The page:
Nef Reaction .......................................................................................................................................................308
Negishi Cross-Coupling ......................................................................................................................................310
Nenitzescu Indole Synthesis ...............................................................................................................................312
Nicholas Reaction ...............................................................................................................................................314
Noyori Asymmetric Hydrogenation......................................................................................................................316
Nozaki-Hiyama-Kishi Reaction............................................................................................................................318
Oppenauer Oxidation ..........................................................................................................................................320
Overman Rearrangement ...................................................................................................................................322
Oxy-Cope Rearrangement and Anionic Oxy-Cope Rearrangement....................................................................324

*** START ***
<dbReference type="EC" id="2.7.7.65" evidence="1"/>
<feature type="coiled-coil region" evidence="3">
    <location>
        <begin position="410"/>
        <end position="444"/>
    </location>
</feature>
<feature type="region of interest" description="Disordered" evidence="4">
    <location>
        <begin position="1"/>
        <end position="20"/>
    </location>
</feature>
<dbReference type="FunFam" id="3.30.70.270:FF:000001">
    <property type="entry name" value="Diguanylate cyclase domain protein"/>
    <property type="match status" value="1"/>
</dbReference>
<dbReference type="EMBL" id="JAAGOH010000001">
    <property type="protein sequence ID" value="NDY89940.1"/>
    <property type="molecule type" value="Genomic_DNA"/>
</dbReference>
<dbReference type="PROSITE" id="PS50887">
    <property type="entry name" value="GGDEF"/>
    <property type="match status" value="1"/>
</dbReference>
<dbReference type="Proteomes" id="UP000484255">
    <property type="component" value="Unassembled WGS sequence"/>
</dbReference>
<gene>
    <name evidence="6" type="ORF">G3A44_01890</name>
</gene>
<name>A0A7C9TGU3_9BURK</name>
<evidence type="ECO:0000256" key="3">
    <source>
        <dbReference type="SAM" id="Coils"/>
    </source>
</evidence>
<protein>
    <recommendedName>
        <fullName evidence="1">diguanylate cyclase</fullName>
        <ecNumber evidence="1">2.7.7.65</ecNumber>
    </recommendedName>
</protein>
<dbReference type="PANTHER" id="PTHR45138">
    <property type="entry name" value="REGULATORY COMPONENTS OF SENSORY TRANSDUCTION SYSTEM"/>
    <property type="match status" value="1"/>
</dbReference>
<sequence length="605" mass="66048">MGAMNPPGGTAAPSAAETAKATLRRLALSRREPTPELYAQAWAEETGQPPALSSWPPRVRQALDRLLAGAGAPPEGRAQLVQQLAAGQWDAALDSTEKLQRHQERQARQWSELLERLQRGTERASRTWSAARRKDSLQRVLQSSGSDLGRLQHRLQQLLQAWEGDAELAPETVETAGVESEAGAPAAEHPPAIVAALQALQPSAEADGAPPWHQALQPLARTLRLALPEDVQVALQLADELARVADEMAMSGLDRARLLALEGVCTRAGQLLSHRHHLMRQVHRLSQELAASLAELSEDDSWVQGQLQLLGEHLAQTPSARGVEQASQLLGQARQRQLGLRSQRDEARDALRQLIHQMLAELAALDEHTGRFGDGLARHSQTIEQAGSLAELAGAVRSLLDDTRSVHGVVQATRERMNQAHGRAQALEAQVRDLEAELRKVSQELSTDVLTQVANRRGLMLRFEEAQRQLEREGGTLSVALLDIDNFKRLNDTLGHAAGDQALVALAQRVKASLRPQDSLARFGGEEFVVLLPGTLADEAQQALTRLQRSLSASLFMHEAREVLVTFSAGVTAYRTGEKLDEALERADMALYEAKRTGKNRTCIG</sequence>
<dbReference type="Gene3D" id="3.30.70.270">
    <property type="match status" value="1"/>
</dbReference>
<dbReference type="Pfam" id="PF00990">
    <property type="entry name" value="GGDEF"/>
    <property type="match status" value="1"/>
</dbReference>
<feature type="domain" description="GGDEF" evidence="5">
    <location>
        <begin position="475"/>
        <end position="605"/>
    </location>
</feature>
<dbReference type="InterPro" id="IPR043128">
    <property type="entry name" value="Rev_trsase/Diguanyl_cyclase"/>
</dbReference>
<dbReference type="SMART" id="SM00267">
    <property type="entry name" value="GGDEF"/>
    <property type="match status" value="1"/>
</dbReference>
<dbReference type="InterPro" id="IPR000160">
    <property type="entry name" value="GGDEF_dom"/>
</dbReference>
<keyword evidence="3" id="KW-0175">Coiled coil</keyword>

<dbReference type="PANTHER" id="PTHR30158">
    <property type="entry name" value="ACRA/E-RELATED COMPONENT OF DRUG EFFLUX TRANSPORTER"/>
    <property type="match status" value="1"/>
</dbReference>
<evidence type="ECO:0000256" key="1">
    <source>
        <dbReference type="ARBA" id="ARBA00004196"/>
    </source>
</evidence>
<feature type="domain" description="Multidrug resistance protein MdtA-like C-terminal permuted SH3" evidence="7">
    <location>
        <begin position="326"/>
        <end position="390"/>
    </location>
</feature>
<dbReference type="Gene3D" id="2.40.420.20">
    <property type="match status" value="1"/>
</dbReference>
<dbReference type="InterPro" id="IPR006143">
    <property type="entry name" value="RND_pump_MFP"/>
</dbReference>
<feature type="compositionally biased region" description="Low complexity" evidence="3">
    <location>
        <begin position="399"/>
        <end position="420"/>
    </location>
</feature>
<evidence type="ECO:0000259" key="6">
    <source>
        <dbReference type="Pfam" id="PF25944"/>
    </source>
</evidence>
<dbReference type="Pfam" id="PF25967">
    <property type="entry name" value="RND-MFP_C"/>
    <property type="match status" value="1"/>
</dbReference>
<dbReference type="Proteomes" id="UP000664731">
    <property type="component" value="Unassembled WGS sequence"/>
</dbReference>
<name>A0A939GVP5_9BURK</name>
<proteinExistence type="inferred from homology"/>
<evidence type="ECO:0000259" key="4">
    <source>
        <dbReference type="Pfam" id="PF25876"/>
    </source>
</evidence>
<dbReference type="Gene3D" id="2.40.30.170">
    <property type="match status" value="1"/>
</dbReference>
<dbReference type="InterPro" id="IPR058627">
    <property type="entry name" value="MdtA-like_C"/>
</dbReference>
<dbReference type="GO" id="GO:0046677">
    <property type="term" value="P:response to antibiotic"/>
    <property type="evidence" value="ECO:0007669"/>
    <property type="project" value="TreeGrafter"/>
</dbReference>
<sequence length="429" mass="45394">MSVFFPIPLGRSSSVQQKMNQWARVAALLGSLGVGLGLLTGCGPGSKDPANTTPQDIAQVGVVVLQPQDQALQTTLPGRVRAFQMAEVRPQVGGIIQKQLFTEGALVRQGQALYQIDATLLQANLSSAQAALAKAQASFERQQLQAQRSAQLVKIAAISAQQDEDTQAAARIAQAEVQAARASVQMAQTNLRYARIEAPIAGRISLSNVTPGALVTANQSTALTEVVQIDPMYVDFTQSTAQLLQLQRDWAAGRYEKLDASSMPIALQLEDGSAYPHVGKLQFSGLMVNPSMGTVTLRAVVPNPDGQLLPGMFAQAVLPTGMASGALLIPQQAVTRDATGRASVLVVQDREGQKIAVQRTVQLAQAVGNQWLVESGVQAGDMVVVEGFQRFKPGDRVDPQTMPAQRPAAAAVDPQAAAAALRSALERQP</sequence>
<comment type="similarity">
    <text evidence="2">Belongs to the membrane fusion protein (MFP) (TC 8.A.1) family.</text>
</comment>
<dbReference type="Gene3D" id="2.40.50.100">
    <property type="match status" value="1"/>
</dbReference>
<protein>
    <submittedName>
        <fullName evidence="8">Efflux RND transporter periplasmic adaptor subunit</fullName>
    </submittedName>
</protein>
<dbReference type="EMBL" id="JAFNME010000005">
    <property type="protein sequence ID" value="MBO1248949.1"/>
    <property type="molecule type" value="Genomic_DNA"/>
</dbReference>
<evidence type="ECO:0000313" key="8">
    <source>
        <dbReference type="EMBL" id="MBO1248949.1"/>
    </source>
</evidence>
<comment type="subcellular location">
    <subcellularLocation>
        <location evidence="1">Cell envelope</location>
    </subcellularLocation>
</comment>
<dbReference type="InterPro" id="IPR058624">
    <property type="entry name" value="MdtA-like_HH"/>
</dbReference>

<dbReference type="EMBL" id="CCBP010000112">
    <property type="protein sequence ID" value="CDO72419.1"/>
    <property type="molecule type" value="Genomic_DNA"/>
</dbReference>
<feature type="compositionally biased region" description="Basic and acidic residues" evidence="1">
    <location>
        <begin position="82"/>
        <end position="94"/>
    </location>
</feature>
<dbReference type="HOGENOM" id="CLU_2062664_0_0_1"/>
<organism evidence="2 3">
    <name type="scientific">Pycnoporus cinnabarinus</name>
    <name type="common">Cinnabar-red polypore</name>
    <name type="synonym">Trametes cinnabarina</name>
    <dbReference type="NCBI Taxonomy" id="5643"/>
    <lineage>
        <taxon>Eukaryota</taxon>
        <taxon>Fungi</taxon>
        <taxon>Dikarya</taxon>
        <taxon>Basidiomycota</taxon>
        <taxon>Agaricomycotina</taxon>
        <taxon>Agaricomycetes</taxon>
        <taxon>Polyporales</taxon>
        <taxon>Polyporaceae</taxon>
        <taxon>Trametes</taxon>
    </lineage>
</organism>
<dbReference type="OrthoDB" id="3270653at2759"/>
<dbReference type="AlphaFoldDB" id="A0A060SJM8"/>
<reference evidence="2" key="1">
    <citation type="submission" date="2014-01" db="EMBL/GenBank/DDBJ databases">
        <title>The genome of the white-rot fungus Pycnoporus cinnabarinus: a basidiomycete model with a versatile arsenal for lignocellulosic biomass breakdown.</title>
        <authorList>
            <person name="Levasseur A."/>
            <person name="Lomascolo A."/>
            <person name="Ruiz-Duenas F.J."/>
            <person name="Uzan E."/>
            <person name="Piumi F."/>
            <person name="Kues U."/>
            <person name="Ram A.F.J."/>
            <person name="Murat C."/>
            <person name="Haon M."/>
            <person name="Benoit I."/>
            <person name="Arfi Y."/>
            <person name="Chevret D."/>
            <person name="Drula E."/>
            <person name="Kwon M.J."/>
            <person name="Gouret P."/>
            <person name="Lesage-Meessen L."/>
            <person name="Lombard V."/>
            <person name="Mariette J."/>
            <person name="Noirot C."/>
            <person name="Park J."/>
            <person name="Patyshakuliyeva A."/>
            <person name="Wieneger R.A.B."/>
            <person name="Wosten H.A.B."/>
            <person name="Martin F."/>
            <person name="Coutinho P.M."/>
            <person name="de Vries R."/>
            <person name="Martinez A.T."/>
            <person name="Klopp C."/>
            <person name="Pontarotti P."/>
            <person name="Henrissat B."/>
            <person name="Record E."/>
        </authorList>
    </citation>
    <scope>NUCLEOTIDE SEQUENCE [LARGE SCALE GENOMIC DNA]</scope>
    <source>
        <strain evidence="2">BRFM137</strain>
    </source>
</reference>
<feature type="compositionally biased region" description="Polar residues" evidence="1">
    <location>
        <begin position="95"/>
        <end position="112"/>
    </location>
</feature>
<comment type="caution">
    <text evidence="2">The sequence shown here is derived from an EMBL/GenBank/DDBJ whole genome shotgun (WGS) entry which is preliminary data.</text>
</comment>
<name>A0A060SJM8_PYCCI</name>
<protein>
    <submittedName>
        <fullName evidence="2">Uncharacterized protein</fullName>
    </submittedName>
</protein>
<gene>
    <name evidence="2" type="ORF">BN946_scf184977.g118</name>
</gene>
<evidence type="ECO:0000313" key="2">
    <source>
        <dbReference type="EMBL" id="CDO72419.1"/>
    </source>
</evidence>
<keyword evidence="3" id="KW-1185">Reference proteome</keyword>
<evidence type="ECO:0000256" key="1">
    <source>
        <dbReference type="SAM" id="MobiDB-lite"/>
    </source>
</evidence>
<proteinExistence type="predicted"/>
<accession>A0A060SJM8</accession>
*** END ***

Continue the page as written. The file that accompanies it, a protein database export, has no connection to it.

Paal-Knorr Furan Synthesis ................................................................................................................................326
Paal-Knorr Pyrrole Synthesis ..............................................................................................................................328
Passerini Multicomponent Reaction ....................................................................................................................330
Paterno-Büchi Reaction ......................................................................................................................................332
Pauson-Khand Reaction .....................................................................................................................................334